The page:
-How a group of young independent filmmakers, journalists, and social activists came together to make a rural investigative film, employing non-professional child actors from the villages of Haryana.
Inspiration for cinema can come from diverse fronts. Some employ their imagination to the wildest range of possibilities while others look around for real-life stories that are intriguing and inspiring. For some, cinema is a commercial media form meant to entertain and entertain alone. Others see cinema as a powerful tool which can start a dialogue on contemporary social issues.
We belong to the latter category of filmmakers.
As a group of filmmakers, journalists and social activists, our past experiences of criss-crossing the rural heartland of India led us to conclude that there needs sustained activism and advocacy to achieve the true essence of girl child empowerment in India. Through films and media advocacy what we strive to achieve is to give a voice to the voiceless and inspire and instill in children the infinite powers their actions and reactions have.
After a few years of working on documentary films, In 2017, we began our first fiction project by telling the real-life story of “Afzana”, a 14-year-old girl from rural Haryana who defied social norms to pursue education. Our idea was not to limit the film to festivals and among viewers online. Coinciding with National Girl Child Day, we held a screening in Delhi with the participation of over 500 people including Deputy Chief Minister Manish Sisodia. During the event, we raised over Rs. 1 lakh, which was later used for the education of 20 girls in the Haryana village where the film was shot.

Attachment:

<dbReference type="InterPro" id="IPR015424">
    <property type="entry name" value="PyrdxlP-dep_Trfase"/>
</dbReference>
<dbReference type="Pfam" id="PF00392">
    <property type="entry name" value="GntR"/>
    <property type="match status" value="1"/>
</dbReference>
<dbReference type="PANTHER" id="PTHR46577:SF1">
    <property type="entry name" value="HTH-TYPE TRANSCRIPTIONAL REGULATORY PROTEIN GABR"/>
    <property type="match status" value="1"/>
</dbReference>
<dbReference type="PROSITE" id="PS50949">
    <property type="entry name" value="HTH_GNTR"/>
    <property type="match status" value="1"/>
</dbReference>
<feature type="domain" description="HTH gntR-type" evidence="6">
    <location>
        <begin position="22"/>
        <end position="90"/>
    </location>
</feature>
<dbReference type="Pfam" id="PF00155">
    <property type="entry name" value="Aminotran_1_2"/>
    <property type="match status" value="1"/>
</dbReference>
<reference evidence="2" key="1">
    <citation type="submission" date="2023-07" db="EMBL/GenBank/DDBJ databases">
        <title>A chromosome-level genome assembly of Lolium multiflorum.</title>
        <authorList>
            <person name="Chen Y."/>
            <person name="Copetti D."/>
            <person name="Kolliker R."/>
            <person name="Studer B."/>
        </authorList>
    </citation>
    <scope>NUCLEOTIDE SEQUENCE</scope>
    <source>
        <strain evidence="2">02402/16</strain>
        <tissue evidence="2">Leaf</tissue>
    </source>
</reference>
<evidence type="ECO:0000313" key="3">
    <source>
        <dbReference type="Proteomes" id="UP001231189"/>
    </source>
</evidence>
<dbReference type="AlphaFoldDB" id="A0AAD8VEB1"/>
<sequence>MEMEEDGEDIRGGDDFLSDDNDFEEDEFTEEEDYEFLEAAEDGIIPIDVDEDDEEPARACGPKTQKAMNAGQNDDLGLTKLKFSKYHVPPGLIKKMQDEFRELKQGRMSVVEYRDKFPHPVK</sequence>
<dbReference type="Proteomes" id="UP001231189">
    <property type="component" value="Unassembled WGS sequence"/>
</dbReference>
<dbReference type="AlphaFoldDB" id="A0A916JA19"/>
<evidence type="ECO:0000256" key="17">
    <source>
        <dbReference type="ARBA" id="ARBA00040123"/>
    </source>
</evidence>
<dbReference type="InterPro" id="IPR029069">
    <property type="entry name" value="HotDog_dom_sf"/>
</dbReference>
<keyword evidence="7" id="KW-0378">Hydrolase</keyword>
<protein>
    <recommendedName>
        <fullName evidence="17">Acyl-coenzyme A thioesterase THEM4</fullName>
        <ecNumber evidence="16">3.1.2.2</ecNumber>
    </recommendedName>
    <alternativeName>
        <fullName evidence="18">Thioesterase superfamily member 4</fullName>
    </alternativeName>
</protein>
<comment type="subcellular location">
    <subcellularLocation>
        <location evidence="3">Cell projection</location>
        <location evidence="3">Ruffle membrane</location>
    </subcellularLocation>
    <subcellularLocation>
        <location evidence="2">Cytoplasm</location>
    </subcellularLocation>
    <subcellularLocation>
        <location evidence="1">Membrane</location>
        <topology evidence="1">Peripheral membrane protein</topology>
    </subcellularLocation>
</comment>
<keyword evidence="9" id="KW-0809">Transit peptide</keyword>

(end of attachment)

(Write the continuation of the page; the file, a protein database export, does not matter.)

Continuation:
We took the film to communities across the country and held over 50 screenings. The short film was also an entry to Jagran Film Festival ’18 & New York Youth Film Festival ’18. The film was a starting point to discuss issues around child marriage and girl child education. The experience proved to us that films have the tremendous power to start a dialogue.
Inspired by the success of “Afzana”, in our latest venture, we have broadened the canvass by making a feature-length film titled “Balak Times”, which is a story inspired from two real-life incidents.
The first is the tragedy at BRD Medical College, Gorakhpur, Uttar Pradesh in 2017 in which over 60 children died due to lack of oxygen supply. The sheer negligence of the government administration led to the death of children-many of them diagnosed by encephalitis-a brain inflammation caused by an infection which is sporadic in that region of the country leading to several deaths every year.
The second is the fascinating story of ‘Balaknama’-a street children-run newspaper in Delhi in which children write on issues affecting their daily lives. Publishing a newspaper would be the last thing anyone would expect from a child growing up in the streets of Delhi. But with the support of a non-profit organization, the monthly newspaper has been successfully running for the last many years, receiving attraction globally.
Combining both the incidents, “Balak Times” film tells the story of three school-going girl children in rural Haryana who publishe an underground newspaper to bring the culprits of a hospital tragedy to justice.